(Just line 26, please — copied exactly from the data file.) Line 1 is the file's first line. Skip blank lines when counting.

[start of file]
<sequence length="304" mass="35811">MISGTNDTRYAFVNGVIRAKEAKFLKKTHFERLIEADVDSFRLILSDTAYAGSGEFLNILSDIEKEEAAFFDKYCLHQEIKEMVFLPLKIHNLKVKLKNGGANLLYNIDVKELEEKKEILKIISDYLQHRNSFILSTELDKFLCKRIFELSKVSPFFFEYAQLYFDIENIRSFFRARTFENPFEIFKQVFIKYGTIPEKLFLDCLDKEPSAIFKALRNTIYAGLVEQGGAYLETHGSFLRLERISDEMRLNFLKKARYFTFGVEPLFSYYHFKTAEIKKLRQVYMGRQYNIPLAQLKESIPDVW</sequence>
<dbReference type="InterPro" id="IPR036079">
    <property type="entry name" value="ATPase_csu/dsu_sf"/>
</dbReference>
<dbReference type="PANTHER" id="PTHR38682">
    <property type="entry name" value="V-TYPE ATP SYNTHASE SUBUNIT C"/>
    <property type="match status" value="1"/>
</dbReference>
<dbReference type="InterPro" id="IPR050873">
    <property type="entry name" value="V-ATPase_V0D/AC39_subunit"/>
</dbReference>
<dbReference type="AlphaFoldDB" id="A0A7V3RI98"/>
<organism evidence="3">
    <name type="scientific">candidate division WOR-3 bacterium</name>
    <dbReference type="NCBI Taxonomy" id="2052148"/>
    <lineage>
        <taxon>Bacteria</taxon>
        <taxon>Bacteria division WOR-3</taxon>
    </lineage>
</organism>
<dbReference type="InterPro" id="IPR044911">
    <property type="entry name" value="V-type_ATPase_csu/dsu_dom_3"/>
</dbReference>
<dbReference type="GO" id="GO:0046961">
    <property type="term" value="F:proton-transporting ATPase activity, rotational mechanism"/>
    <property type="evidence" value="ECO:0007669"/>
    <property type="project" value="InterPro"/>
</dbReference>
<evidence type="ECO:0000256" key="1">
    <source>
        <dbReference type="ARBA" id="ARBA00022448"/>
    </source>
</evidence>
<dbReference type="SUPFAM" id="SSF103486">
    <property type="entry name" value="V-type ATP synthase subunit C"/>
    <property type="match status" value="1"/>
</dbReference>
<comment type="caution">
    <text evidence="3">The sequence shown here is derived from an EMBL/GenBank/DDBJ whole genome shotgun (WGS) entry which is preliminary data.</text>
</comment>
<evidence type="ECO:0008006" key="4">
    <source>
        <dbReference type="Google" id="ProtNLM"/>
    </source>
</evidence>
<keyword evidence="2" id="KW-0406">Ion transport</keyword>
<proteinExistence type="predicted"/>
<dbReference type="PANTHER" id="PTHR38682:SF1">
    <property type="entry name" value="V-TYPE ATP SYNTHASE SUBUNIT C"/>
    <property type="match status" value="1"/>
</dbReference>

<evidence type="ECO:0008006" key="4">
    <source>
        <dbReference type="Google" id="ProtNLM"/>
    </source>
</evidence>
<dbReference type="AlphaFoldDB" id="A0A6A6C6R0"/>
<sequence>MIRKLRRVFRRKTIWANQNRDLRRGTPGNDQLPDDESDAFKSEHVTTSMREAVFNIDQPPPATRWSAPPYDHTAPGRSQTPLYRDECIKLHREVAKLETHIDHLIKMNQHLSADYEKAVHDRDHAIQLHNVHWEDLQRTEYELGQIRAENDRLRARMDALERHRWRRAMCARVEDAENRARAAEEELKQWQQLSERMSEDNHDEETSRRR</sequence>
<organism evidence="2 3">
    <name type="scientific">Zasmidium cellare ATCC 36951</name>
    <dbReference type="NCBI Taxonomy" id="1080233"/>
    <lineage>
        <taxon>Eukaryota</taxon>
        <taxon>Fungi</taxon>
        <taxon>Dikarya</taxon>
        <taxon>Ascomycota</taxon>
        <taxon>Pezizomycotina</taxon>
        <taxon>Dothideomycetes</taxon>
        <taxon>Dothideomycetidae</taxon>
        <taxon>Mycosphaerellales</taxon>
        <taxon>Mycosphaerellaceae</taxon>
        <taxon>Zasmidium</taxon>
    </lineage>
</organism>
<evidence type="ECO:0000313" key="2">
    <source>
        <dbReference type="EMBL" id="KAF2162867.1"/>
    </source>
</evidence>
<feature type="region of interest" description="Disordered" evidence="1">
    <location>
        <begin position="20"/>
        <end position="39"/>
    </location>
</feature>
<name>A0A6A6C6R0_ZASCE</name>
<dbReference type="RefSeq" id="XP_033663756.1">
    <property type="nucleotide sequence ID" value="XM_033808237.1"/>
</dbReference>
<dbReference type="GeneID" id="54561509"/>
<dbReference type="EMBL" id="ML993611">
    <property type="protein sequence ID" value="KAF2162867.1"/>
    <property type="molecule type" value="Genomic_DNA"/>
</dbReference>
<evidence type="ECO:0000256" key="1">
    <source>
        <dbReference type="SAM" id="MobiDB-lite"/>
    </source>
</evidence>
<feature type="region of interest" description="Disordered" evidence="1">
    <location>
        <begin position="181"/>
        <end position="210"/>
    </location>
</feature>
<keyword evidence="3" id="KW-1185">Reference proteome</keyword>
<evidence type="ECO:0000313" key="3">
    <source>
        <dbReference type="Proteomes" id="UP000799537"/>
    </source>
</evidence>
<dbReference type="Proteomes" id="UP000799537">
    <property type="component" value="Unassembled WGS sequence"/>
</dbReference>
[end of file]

    <property type="evidence" value="ECO:0007669"/>